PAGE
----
Charles Mason, the leader and founder of the Mason family were sentenced to death in accordance to the murdering of nine civilians carried out by Mason’s followers. Though he wasn’t present at the scene, he faced similar charges for conspiring the murders. His death sentence was revoked by the Supreme Court and was reduced to a life imprisonment.


1973

Trivia

Nasa's Mariner 10 Becomes The First Space Probe To Fly By Mercury

Launched on November 3, 1973 by NASA, the objective of the mission was to fly past the planets Mercury and Venus in order to analyze its environment, characteristics and surface. In total, the spacecraft flew past Mercury three times, but the first was on March 29th at 20:47 UT.


1979

Trivia

Former President John F Kennedy’s Murder Is Declared A Conspiracy

The United States House of Representatives Select Committee on Assassinations, set up in 1976 to probe the murder of President John F. Kennedy, announced that his death was in fact the result of a conspiracy.


1983

Trivia

Erno Rubik Was Granted A Patent For His Magic Cube

The patent for Rubik’s cube, a 3D combination puzzle, was granted to founder Erno Rubik on March 29, 1983. It won German Game of the Year special award for Best Puzzle that year.


2004

Trivia

The Republic Of Ireland Becomes The First Country In The World To Ban Smoking In All Public Places

In what was a first to preserve the health of the citizens, Ireland banned smoking in all public places, including restaurants and bars. According to sources, the ban did not have an economic impact on the country but prevented an estimated smoking-related-death-toll of 3,700 deaths annually.


2010

Trivia

The Tokyo Skytree Becomes The Tallest Tower In Japan

Though not completed, on March 29th, 2010, the tower scaled a height of 338 m (1,109 ft.), thus becoming the tallest tower in Japan. Upon completion in March 2011, the structure scaled 6340 meters (2,080 ft.) making it the largest tower in the world.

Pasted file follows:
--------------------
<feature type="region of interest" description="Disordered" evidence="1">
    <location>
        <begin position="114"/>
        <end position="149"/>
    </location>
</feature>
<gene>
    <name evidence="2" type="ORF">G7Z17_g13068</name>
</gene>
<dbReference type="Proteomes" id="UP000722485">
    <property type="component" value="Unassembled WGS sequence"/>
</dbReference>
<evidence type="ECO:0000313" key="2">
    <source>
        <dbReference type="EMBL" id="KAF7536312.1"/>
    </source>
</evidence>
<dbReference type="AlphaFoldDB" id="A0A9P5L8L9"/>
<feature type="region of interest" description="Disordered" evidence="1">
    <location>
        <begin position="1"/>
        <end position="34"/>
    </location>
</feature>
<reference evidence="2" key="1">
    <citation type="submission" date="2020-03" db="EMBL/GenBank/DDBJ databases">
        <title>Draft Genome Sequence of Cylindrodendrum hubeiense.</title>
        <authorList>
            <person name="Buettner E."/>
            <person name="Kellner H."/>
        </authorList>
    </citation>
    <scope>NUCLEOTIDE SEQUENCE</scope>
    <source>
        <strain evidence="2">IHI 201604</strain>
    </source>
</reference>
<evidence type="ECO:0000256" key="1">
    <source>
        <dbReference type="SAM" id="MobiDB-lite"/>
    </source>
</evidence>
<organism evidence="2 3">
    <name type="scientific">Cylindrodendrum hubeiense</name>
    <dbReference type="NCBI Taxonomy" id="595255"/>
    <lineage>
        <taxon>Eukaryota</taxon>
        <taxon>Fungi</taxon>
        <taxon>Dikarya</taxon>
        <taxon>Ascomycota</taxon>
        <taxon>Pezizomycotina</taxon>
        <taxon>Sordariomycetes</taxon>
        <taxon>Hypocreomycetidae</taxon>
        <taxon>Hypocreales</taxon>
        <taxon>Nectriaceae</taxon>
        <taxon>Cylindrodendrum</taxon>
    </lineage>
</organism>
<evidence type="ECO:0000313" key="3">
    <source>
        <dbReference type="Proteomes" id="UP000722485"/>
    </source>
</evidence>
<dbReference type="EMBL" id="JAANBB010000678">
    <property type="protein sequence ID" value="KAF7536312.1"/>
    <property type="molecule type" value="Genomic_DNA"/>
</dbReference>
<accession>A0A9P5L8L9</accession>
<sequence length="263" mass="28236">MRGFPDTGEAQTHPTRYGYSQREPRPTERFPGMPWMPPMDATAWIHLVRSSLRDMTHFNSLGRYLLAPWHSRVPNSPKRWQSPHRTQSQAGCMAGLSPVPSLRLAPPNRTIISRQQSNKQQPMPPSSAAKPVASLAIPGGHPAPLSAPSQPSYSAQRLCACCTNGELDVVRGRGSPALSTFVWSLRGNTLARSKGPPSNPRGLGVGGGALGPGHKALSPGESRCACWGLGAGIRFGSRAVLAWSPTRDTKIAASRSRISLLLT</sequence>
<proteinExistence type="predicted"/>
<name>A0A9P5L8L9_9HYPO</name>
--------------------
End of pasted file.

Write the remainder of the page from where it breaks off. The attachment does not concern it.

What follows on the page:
2010

Trivia

Moscow Metro Bombings Claim The Lives Of 40 And Injure Around 100

At a time where almost 500,000 people were using the Metro system to commute, two women carried out suicide bombing attacks that were staged by the Militant Islamist, Caucasus Emirate group.


2014

Trivia

The First Same-Sex Marriages In England And Wales Are Performed

As a result of the revolutionary passage of the law regarding same-sex-marriages by the British Parliament, couples in England lined up on March 29th to exchange their vows and certify their nuptials.


People Born This Day

Sam Walton
(1918-1992)
Businessman [ American ]
William Walton
(1902-1983)
Composer [ British ]
John Tyler
(1790-1862)
[ American ]
Cy Young
(1867-1955)
[ American ]
Eric Idle
(1943-)
Comedian [ British ]
Amy Sedaris
(1961-)
[ American ]
Uuno Kailas
(1901-1933)
Poet [ Finnish ]
Eugene McCarthy
(1916-2005)
Politician [ American ]
Joseph Hooton Taylor, Jr.
(1941-)
Nobel Prize Winner in Physics [ American ]
John R. Vane
(1927-2004)
Pharmacologist [ British ]
Juanpa Zurita
(1996-)
Vine star, YouTube personality, social media personality and comedian. [ Mexican ]
Elle Macpherson
(1964-)
Model, Entrepreneur [ Australian ]
CJ so Cool
(1989-)
YouTube star [ American ]
Rylan McKnight
(2005-)
YouTube Personality [ American ]
Duhitzmark
(2001-)
Social Media Star [ American ]
Jill Goodacre
(1964-)
Model & Actress [ American ]
Brendan Gleeson
(1955-)
Actor [ Irish ]
Kim Tae-hee
(1980-)
South Korean actress [ South Korean ]


People Died This Day

Swedenborg
(1688-1772)
Scientist, Philosopher, Christian Mystic and Theologian [ Swedish ]
Carl Orff
(1895-1982)
Composer [ German ]
Carlo Urbani
(1956-2003)
Epidemiologist [ Italian ]
Charles Wesley
(1707-1788)
Poet [ British ]
Mitch Hedberg
(1968-2005)
Stand-up Comedian [ American ]
Slava Raškaj
(1877-1906)
Painter [ Croatian ]
Robert Falcon Scott
(1868-1912)
Explorer [ British ]
Emperor Wu of Han
(0156-0087)
Emperor of China [ Chinese ]
Johnnie Cochran
(1937-2005)
Lawyer [ American ]